The White House has enlisted the services of Lloyd N. Cutler, a prominent and influential Washington lawyer, to coordinate the administration's efforts to sell the new strategic arms limitation treaty (SALT II) to the Senate.

Cutler, 61, has built a reputation as the sort of lawyer business executives turn to when they have a serious problem. His firm, Wilmer Cutler & Pickering, is one of Washington's Largest and most prosperous.

Cutler will stay with the firm while serving as a special counsel to the president for SALT. He will not receive any government salary.

Cutler will fill a role that has gone begging in the Carter administration thus far - field commander for the troops that are hoping to persuade 67 senators to endorse the new arms pact. It is understood that White House officials have recently concluded they had to have one senior person who could undertake that job.

Cutler has already performed numerous tasks for the Carter administration, and Defense Secretary Harold Brown recently urged him to accept the No. 3 job in the Pentagon, under-secretary for policy. Cutler declined that offer, and Brown then encouraged the idea of this new role as coordinator of SALT selling.

Cutler is also an old friend of Cyrus R. Vance, the secretary of state.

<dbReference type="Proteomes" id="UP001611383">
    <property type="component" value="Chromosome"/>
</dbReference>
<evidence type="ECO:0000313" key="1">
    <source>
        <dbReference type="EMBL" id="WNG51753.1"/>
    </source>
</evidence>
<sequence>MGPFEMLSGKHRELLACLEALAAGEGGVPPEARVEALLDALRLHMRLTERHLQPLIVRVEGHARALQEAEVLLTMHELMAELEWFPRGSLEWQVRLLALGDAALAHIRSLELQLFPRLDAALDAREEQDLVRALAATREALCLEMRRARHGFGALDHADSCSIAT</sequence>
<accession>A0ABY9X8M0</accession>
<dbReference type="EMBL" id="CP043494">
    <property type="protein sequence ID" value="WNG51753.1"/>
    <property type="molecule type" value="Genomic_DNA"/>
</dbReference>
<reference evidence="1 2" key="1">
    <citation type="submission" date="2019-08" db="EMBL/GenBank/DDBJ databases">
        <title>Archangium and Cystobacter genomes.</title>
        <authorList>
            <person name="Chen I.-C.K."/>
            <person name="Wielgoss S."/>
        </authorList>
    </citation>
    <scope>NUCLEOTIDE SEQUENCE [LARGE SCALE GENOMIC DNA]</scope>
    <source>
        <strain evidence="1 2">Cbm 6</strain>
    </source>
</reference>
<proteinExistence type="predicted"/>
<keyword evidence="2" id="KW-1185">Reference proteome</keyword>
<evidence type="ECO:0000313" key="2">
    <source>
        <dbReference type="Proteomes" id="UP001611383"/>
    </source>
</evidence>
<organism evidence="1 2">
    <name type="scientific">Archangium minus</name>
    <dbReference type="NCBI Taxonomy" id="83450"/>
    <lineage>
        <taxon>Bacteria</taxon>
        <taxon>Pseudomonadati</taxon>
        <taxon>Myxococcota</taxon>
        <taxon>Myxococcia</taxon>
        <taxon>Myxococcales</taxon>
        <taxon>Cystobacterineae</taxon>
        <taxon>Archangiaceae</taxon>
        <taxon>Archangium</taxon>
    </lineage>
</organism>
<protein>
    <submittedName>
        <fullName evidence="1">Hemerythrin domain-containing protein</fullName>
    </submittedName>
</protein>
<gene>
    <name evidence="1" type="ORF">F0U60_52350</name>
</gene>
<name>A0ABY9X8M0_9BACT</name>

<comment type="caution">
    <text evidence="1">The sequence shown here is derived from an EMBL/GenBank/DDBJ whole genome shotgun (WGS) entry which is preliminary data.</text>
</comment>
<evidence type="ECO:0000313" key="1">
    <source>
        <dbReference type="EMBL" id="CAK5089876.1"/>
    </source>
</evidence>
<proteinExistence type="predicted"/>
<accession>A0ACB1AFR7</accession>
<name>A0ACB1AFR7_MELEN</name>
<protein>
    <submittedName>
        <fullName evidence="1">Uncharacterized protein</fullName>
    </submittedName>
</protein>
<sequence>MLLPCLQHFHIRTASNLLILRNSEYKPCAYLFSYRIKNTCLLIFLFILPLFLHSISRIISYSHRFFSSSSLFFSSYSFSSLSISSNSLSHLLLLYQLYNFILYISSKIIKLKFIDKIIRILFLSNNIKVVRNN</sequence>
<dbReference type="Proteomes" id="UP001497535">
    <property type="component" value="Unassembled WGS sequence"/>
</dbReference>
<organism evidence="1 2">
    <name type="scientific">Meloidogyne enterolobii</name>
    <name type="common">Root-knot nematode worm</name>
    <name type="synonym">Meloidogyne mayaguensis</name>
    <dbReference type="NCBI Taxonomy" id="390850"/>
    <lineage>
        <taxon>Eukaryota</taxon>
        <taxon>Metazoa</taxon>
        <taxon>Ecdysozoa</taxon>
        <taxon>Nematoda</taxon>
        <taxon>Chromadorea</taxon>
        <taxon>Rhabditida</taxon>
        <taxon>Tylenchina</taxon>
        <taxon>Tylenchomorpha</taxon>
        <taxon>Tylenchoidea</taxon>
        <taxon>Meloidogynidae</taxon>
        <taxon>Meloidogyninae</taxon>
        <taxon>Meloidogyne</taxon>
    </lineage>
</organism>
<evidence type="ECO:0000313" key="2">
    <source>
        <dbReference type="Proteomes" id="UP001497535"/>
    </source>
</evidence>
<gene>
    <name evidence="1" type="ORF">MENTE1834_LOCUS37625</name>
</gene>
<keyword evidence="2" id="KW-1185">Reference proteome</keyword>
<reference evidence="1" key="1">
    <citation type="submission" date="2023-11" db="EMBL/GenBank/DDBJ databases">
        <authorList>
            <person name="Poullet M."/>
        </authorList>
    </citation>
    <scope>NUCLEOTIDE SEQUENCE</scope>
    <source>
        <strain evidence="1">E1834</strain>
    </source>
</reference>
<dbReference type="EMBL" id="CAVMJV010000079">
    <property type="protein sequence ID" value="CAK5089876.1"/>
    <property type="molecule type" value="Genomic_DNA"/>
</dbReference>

Reached by telephone yesterday, Cutler confirmed that he had been "asked to come aboard to help organize the presentation" of the administration case for SALT. He and several White House officials all discussed the job as comparable to the position of a senior lawyer in a big case.

The administration will begin formal presentation of its SALT case on July 9, when the Senate Foreign Relations Committee will open hearings on the treaty. Later in July the Armed Services Committee will also hold hearings.

Cutler met yesterday with Vice President Mondale, Robert G. Beckel, the SALT lobbyist on the White House staff, David Aaron of the National Security Council and an interagency committee of officials who have been preparing SALT testimony.

Senators sympathetic to SALT II have complained for months that there was no single, authoritative figure in the administration to whom they could turn to talk about the SALT treaty. Administration officials are said to feel th* at Cutler could assume this role if he develops the right relationships with other important figures in the government.

It could also fall to Cutler to devise negotiating strategies with uncertain senators who seek special considerations in return for their support. CAPTION: Picture, LLOYD CUTLER . . . new liaison with Senate